[Gilberto] shared about the man who had been deported at 51 years old after living in the U.S. for 50 years. Because this man’s parents came to the U.S. when he was 6 months old, he knew no other home than that of the U.S. When he landed in Tijuana, it not only felt like a foreign land, but he didn’t even know Spanish.
He shared about the U.S. military veteran who served in Iraq and Afghanistan but after serving his time in war zones, was deported to Mexico.
He shared about the man who had recently been deported and was now desperately trying to return to his wife and young children in the U.S.
With each story, the layers of isolation, dehumanization, and misunderstanding began to be peeled back. We had all heard the stories of deportation in the headlines, but none of us had come face to face with the humans behind the story.
Mesmerized by this sage who cast such a strong aroma of Jesus, we asked, “What would you encourage us to say to our congregations regarding the plight of the immigrant?”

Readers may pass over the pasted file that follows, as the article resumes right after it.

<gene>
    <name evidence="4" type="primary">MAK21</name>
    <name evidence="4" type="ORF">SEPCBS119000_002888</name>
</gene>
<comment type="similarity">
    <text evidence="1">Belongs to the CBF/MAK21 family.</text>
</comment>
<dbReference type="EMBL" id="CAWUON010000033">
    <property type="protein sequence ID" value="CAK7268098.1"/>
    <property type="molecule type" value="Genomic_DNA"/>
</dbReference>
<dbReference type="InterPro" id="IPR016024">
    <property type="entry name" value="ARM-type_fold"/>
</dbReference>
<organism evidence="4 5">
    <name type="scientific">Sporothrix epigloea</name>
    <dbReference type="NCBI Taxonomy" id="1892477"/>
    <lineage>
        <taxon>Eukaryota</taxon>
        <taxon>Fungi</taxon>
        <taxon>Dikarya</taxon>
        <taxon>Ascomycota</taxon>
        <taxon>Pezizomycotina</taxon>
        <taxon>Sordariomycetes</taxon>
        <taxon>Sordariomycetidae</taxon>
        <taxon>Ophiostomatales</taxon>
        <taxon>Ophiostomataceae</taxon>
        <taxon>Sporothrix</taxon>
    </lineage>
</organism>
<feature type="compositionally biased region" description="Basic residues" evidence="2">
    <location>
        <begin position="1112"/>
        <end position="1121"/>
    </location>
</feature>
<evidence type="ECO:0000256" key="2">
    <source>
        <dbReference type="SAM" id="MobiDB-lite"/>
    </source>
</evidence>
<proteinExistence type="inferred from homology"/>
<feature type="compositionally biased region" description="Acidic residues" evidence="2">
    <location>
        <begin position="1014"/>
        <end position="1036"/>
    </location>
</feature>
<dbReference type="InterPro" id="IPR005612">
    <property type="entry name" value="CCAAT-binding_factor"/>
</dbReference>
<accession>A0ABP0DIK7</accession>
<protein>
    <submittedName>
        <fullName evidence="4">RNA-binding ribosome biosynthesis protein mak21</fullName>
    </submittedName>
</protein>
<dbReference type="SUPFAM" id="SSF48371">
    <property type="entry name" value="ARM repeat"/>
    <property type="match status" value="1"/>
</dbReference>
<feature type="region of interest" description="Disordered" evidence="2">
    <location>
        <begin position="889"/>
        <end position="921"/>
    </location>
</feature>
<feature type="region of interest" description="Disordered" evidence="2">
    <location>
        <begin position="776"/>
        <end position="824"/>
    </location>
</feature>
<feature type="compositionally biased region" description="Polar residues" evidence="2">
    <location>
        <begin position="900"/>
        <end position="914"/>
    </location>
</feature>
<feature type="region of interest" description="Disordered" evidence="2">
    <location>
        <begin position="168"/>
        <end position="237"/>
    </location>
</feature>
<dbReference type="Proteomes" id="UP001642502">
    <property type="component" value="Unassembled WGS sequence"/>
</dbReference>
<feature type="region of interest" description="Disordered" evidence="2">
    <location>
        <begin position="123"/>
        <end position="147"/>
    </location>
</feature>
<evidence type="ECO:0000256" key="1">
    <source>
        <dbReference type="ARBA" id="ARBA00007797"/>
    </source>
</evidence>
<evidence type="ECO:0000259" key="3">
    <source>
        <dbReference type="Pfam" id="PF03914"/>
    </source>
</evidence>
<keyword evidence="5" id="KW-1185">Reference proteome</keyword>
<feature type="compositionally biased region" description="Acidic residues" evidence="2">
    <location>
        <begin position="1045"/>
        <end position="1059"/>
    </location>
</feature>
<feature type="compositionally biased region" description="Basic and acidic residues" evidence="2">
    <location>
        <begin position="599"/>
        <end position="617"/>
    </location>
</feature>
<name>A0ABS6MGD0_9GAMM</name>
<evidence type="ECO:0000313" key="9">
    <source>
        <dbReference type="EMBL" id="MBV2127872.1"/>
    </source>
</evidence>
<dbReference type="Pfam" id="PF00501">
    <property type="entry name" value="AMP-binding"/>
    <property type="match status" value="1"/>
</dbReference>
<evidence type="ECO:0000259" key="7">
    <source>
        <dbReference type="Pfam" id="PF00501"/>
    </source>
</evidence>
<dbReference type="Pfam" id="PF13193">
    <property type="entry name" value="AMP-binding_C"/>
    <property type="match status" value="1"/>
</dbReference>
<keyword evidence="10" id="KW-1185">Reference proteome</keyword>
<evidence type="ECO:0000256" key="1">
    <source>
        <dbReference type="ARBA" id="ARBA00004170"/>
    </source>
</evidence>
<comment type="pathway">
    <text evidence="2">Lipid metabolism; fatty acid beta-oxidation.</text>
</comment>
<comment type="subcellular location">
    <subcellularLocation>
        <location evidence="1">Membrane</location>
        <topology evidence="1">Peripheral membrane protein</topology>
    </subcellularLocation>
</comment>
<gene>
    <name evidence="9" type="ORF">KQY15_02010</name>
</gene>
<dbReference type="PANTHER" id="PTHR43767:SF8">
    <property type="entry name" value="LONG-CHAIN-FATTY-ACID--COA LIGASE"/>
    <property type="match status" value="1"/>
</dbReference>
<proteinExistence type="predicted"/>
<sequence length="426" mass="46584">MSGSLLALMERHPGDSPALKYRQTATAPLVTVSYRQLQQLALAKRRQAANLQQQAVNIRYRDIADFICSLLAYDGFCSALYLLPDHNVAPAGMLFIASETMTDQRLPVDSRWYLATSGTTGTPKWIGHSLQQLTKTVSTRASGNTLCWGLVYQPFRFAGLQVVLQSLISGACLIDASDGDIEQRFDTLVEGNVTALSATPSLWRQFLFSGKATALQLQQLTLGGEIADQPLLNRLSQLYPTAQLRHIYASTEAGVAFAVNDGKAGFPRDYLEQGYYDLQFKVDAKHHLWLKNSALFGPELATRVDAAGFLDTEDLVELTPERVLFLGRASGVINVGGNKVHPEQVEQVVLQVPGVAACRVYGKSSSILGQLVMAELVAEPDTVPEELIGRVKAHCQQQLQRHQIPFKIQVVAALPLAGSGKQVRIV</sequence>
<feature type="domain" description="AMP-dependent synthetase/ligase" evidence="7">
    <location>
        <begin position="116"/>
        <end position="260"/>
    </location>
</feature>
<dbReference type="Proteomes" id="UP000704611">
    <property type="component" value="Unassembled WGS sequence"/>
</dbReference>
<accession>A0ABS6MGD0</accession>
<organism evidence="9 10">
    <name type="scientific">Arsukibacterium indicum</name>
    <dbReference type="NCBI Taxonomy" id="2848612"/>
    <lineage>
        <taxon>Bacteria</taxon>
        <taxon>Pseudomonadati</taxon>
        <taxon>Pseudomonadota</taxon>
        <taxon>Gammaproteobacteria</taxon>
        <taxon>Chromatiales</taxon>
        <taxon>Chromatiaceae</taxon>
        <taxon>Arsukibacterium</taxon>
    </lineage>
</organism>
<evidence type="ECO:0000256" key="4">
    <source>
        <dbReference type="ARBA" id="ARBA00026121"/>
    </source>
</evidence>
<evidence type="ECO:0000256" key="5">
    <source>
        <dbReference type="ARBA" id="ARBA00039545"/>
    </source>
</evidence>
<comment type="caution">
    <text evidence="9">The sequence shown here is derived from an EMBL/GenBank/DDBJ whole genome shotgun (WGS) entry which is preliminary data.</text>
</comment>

He quickly responded with words I’ll never forget:
“Tell them to read their Bibles. Jesus told us to care for three types of people: the orphan, the widow, and the stranger. It’s been 2,000 years and we’re still doing a pretty bad job.”
Activists Say The White House Delay Of A Deportation Policy Review Means 70,000 More Deportations Between Now And August
The United States maintains 33,400 beds and spends nearly $2 billion a year on the detention of immigrants under the dubious banner of "security."
While the battle for immigration reform continues, more than 1,000 people are deported every day.